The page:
Clark University professor and chair of the political science department Valerie Sperling’s recently published book, “Sex, Politics, and Putin: Political Legitimacy in Russia,” has received the Davis Center Book Prize in Political and Social Studies from the Association for Slavic, East European, & Eurasian Studies (ASEEES) and also the Heldt Prize for Best Book in Slavic and East European Women’s Studies from the Association for Women in Slavic Studies (AWSS).
Sperling’s book, “Sex, Politics, and Putin” (Oxford University Press) investigates how gender stereotypes and sexualization have been used as tools of political legitimation in contemporary Russia. Despite their enmity, regime allies and detractors alike have wielded traditional concepts of masculinity, femininity, and homophobia as a means of symbolic endorsement or disparagement of political leaders and policies. The book explores the Putin regime’s use of sexualization in three areas: political leaders, patriotism, and feminism.
Read Sperling’s recent Huffington Post essay, “Why Trump Could Actually Win: A Look Back at an Alarmingly Similar Race in Russia,” which compared the political campaign tactics of Trump, Carson, and Fiorina with Zhirinovsky, a Russian politician who came into power with no political experience and an outrageous personality popular with voters.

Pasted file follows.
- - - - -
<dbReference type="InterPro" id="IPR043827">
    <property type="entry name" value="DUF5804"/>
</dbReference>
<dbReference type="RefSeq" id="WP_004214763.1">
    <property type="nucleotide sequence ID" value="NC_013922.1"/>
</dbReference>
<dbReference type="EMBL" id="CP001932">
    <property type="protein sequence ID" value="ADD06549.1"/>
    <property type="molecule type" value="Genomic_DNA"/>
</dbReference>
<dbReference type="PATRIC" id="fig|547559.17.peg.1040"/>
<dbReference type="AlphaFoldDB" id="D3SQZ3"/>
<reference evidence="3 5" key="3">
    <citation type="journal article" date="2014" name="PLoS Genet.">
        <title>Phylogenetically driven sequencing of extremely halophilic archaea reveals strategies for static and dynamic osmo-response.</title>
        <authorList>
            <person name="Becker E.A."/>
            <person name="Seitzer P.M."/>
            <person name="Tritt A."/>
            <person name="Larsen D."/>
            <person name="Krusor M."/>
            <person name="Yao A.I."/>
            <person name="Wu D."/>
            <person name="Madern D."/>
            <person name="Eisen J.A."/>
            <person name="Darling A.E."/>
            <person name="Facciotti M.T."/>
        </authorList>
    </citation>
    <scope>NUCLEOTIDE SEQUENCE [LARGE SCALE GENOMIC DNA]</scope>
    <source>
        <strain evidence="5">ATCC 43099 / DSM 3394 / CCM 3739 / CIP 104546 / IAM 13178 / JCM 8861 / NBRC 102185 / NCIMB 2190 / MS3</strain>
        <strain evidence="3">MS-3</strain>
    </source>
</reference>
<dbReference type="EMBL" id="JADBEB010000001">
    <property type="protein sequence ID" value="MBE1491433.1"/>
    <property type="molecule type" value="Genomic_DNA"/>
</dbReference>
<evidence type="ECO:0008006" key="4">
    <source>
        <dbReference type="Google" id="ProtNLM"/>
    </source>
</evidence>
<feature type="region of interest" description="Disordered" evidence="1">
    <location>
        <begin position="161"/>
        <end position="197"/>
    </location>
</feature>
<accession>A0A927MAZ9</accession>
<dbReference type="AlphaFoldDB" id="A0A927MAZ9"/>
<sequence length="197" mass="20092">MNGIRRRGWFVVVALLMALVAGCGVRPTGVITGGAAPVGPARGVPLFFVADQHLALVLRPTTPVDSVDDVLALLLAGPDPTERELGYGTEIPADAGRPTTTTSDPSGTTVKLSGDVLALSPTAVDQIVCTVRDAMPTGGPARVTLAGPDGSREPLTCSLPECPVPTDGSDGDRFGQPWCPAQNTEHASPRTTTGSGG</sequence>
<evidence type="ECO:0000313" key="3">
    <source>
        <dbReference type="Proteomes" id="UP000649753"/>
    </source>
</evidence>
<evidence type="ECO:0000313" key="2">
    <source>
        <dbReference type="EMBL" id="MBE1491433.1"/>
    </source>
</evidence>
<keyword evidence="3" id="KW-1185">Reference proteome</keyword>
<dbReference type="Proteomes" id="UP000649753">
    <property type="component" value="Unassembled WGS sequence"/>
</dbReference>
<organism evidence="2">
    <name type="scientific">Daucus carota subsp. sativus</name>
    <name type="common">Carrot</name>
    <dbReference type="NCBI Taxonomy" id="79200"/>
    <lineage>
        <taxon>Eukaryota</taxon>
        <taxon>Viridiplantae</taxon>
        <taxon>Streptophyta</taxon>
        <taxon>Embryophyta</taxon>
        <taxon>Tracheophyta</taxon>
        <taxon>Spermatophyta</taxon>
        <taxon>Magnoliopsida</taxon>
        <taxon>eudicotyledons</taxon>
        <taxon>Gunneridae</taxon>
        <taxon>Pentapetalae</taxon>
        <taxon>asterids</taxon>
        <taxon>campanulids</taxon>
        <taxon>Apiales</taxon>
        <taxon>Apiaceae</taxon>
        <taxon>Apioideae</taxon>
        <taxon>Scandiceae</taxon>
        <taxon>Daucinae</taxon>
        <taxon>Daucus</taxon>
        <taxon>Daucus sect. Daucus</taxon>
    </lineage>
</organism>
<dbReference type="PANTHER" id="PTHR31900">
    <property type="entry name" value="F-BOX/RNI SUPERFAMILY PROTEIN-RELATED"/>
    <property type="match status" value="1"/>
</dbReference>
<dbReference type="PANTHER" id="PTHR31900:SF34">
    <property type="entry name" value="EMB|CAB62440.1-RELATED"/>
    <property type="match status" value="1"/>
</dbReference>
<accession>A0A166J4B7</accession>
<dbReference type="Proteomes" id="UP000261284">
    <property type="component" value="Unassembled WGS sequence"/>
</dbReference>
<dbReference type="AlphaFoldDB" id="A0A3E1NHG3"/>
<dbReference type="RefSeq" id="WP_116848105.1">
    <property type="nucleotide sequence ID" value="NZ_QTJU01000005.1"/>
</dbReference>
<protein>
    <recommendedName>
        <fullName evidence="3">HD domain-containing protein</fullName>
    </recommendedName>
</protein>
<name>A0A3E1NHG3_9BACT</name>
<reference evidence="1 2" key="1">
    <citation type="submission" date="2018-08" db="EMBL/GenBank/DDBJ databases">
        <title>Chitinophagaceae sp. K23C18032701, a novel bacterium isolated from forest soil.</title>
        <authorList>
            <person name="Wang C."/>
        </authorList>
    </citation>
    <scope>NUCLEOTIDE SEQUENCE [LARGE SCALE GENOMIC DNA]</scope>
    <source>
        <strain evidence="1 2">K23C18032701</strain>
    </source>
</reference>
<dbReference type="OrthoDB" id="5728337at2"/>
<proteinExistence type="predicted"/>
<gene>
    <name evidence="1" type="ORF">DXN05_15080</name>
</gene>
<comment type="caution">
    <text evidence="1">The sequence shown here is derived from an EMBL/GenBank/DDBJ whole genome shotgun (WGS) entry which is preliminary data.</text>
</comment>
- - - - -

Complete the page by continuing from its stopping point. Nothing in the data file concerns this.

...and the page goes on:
The Davis Center Book Prize in Political and Social Studies is awarded annually for an outstanding monograph published on Russia, Eurasia, or Eastern Europe in anthropology, political science, sociology, or geography in the previous calendar year. Established in 2008, the prize is sponsored by the Davis Center for Russian and Eurasian Studies at Harvard and entails a cash award.
Sperling also will speak at the ASEEES National Convention in November, where she will accept the Davis Center Book Prize.
The AWSS sponsors research and teaching for scholars interested in women’s and gender studies in Central/Eastern Europe, Russia, and Eurasia and seeks to improve the general public’s understanding about women and gender in these regions. In its posting about Sperling’s selection for the Heldt Prize, the AWSS writes: “Drawing on the tools provided by feminist and gender theory, masculinity and sexuality studies, as well as more traditional modes of political analysis, Sperling argues that these practices, although visible to an extreme in Russia, are by no means unique.
In case studies on political youth groups, patriotism, military conscription, pro-natalism, feminism, and, of course, Pussy Riot, Sperling demonstrates how both supporters and opponents of the Putin regime remain trapped within the same patriarchal paradigms, unable to break down the symbolic and rhetorical structures that bolster the regime.”
A review in the September/October issue of The Women’s Review of Books applauds Sperling’s “important contribution with her descriptions of young people’s progressive political and feminist groups, which have emerged despite censorship and repression …. Valerie Sperling’s well-researched and well-documented study provides an important and different lens through which to view and analyze the current neo-cold war conflict between Russia and the West. It is a significant addition to the literature about the current Russian leader, his policies, and the future of his country.” Other publications by Sperling include, “Altered States: The Globalization of Accountability,” “Organizing Women in Contemporary Russia: Engendering Transition,” and “Building the Russian State: Institutional Crisis and the Quest for Democratic Governance.”